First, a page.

And then Brașov where I continued to get energy being hosted by Ivan, a guy from Ukraine. Usually I went on the hill where the citadel is located, watched the city from the top, and read a book. Ivan drove me to Bucharest by car as he was going there as well.

As in previous time Andrei and Roxana hosted me in Bucharest. It’s really nice to meet again with friends.

After Bucharest I went to the Black Sea. It’s hard not to notice mountains, but it’s easy to miss a sea. Here I’m at the entrance to Constanța, a few minutes later I’m cycling on the streets of the city, just a few more houses, last turn, and, finally, I’m seeing the sea.

I’m sitting at the seaside, sea wind is blowing on my face. Suddenly, like I did quite recently, a picturesque man with a snowy white beard is coming up. He also travels by bicycle.
“Hey, man, how are you doing?” Who was the first who said that?

With Lars we rode together just a little bit and said goodbye. That was my last day in Romania, but only the first day of acquaintance with Lars. Sometimes our paths cross with amazing people, and sooner or later we are lucky enough to meet up again. I met Lars on the very next day. In Bulgaria.

Odesa–Focșani (2013-12-09–2013-12-13)

After leaving Odesa I went by a road that goes along the sea. Initially I planned to go along the sea as long as possible and admire the views on the way. Unfortunately, the coastal area is full of buildings or there are fences, so you can’t see anything. I couldn’t see anything even when I was on the narrow stripe of ground where the sea is on one side and gulf on another. In rare good moments I saw sea edge and dirty icy crumbs there. A cold breeze was blowing hard.

I had to change my plan and left the coastal area in the evening. On one hill I’d overtaken a man who pushed his bicycle uphill hardly. Then I stopped to turn on the rear light. He came to me and started asking questions. It was the first time that a person was so negative and skeptical. He didn’t ask about good things happen with me during the trip. Mostly he told I’ll get sick, I’ll be robbed, and so on. He couldn’t get what moves me forth. Also he asked me where I usually sleep. I told him that a forest is the most popular place I choose. He’d hemmed, went further and turned to his house after fifty meters.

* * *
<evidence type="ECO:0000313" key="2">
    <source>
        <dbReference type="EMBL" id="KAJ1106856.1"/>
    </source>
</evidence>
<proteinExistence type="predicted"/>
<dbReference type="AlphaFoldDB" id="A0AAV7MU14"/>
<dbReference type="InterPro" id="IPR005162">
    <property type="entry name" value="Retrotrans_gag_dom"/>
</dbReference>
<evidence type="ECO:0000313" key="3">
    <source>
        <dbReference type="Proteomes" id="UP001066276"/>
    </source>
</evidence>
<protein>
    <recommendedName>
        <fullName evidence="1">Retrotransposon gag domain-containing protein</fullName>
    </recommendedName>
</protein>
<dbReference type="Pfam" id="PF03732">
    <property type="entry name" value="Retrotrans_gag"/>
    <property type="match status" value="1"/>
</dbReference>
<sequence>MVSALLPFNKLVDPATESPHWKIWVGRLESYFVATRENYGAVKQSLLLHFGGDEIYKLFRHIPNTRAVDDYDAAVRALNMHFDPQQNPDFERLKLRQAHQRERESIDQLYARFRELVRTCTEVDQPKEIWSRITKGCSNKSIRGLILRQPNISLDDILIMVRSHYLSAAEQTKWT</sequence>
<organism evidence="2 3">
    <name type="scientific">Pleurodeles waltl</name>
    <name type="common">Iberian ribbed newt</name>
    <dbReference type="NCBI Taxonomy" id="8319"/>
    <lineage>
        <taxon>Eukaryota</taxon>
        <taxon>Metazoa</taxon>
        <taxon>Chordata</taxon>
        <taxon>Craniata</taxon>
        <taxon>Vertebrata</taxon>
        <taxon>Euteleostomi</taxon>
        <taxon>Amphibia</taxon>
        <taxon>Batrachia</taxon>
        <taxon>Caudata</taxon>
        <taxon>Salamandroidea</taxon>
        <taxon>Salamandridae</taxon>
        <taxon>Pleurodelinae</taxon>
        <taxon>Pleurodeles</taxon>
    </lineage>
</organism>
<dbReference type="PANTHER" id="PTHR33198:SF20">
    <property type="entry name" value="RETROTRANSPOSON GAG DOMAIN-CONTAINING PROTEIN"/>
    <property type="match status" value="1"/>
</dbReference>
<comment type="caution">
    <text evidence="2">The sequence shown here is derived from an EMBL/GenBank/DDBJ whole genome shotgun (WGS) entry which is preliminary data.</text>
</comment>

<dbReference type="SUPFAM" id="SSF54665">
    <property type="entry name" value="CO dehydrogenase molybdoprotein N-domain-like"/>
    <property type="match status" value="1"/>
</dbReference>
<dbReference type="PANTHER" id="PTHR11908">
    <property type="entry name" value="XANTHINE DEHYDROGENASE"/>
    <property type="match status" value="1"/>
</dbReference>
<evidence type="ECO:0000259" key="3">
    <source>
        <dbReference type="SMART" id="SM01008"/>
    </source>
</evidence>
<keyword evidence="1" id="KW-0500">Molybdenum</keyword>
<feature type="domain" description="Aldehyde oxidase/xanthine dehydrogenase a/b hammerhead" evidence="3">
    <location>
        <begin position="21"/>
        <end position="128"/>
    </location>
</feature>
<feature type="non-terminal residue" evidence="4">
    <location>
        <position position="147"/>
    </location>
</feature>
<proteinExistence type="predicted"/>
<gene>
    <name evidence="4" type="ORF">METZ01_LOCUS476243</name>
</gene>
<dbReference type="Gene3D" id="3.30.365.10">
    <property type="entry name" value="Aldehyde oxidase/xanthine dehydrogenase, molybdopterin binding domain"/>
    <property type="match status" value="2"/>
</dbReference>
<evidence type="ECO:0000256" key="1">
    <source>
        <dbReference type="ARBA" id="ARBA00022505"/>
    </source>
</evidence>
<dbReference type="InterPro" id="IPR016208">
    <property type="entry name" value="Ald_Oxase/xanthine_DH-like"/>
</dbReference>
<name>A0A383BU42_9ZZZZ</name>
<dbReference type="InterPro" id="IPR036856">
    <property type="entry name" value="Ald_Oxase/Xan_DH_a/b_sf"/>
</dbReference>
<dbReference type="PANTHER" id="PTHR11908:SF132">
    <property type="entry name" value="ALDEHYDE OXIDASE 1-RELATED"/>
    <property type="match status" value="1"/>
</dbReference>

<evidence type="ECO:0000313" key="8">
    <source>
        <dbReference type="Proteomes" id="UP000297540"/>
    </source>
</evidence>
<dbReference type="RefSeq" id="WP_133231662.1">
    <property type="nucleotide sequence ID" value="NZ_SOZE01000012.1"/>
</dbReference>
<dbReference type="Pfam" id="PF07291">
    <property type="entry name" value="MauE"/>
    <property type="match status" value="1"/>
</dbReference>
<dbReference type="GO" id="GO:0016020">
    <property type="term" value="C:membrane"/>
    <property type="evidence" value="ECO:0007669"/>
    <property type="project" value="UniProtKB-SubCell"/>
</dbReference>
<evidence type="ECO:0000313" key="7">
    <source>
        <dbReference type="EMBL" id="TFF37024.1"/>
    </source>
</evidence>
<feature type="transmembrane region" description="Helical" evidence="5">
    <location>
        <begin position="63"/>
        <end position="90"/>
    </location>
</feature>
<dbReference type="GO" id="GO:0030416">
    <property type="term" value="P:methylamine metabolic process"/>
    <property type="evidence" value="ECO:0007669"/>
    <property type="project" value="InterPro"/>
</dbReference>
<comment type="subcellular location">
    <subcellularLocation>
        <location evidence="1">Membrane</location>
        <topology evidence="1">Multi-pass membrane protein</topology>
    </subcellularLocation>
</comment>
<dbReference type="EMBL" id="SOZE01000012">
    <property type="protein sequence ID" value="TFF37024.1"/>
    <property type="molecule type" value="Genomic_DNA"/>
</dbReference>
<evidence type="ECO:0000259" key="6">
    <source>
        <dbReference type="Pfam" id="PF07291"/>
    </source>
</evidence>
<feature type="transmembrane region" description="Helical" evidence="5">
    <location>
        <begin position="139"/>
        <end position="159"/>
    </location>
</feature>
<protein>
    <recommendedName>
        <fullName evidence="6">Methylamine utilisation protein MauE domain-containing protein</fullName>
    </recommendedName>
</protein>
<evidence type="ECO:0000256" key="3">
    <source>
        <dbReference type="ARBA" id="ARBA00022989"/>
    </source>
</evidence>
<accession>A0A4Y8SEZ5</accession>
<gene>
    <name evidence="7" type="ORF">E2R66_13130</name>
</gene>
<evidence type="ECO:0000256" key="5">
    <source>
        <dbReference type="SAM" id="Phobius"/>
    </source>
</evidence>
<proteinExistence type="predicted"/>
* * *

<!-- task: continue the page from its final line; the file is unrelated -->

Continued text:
During the day I tested thermoses that I’d bought in Odesa. It’s cool (no, warm!) to drink hot tea when it’s -5°C or lower outside. Moreover is helps against dehydration: you don’t want to drink much in the wintertime, and for sure you don’t want to drink icy water. But you drink hot tea with pleasure. So, I drank even more liquid than in warm days.

In the morning on the next day I tried to start riding, but wind was so strong (45 km/h according to weather forecast), that I could do only a few kilometers and then hided behind a wall of a battery farm. Birds (not from the battery farm) desperately tried to fly against wind, but were frozen in one place, flapped their wings, then gave up and glided in the opposite direction for long time. When I tried to fill a cup by tea from a thermos, one third of the liquid flew away out of the cup. Drops on the thermos wall got frozen fast.

I stood behind the wall about one and half hour and come to conclusion that I have to choose one of two options: go to a nearest shop, then find a place for the tent and don’t go anywhere on that day, or go further in spite of everything. Anyway, it was pointless just to stand on one place.

I tried to throw out all the thoughts in my head and concentrate only on the road. Only one word buzzed in my mind: “road, road, road…” After a while even this word had disappeared. I, bicycle and road—we had become the whole. I went uphill without tiredness, went on a broken road, went against the wind. I stopped only once to put balaclava on. I went quite much on that day.

It was snowing slightly in the evening. It took more time to cook food due to the low temperature outside.

On the next day I stopped at a shop in Zhovtnevoe village close to the border with Moldova. Slightly drunk, friendly men were in front of the stop. Some hryvnias remained in my pocket, so I spent them to buy expensive sweets. In the evening it started snowing hard, I lost a chance to stay in Galați, and I ate almost all the candies to boost my mood.

I had to find a new host, it was hard to do from mobile phone, so I took my notebook and “spammed” many people. Alina from Focșani in Romania replied me back, I could sleep easy.